Wednesday, October 9, 2013

Know your walk-off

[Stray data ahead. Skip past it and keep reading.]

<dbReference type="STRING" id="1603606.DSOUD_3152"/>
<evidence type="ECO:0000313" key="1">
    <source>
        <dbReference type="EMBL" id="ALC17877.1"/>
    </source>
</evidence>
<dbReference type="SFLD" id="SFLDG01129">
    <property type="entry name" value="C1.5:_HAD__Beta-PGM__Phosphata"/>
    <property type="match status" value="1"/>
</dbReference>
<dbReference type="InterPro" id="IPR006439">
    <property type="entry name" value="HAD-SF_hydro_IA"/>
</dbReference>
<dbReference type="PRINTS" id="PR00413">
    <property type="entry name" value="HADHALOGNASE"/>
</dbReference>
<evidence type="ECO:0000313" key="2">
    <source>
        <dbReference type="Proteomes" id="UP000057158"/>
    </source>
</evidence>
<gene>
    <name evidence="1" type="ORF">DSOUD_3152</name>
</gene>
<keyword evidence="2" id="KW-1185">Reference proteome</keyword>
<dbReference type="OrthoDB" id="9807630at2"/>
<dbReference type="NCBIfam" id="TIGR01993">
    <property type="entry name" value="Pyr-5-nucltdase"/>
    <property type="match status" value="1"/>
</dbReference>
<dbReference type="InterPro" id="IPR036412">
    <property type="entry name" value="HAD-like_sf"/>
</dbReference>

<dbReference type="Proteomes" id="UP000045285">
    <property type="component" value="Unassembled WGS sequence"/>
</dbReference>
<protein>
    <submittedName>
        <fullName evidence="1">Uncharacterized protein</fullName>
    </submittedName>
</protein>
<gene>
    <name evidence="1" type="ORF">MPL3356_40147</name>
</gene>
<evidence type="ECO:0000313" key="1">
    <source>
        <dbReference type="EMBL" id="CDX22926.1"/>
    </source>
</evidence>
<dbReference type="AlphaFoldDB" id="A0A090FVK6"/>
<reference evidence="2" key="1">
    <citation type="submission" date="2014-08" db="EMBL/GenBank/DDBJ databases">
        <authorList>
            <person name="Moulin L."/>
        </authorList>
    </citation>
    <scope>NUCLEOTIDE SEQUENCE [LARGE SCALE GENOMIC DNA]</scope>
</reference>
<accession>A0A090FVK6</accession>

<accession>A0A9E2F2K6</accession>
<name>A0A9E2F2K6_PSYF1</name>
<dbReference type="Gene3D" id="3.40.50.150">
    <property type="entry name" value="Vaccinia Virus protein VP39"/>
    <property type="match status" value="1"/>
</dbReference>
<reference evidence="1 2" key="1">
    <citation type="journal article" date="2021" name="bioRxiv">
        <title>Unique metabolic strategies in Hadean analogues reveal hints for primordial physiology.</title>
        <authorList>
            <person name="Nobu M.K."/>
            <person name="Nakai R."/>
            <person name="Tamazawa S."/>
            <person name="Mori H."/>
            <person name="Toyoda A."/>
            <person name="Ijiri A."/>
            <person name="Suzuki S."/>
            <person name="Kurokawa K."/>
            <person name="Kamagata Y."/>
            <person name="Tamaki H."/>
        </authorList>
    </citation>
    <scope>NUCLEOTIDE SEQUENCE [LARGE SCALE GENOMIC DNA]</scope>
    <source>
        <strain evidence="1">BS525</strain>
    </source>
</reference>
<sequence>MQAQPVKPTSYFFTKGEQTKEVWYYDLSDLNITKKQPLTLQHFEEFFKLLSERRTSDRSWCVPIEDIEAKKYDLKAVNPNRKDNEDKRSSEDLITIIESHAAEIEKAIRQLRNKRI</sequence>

Today I completed my first Korean rock climb, and it was quite different from back home. It was a decent length slab of spiky, grainy granite rock that had many small washout pockets and a couple great hand/finger cracks going up the side. It wasn't too difficult either (5.9?) but it had a killer start and some long runouts in between bolts. I started up it a bit shaky, if I fell the rock was low-angled and looked like it was shaped by a cheese-grater, so nerves were high. Also added to this was the fact that the climb was 3 feet off a main hiking path in downtown Mokpo (Yudalsan), so spectators were abundant. After what I later found to be 20 minutes, I was at the top bolt and could see the top of the slab where the route ended. To my shock and awe, on this sport route there were no rap rings, cold shuts, twin bolts, or a clear walk-off on top of the slab to get down. I was stunned. Mainly because people had told us that this route was used to train people outdoors and that the top of this route was the top of two other routes as well. After holding a tiny toe pocket and finger jam for what felt like an eternity of searching for an answer, I began the sketchy practice of down-climbing to my last bolt. Once there I went static, off belay, and set a rappel off of a locking carabiner in a solid bolt. Safely at the bottom, I remarked to Chris that there was no way for him to climb today because there was no way for me to make an anchor for us to use. Saddened by the loss of climbing and my locking carabiner, we headed back down the town. Once in town I headed to the alpine store to replace the carabiner I had lost and to pick the mind of the shop owner. He sadly informed us that the routes were supposed to be walked off of and that there was no way around this without buying tons of cams and build an anchor near the top in the crack. I don't have the $300 to buy cams, so that's kind of out of the question...

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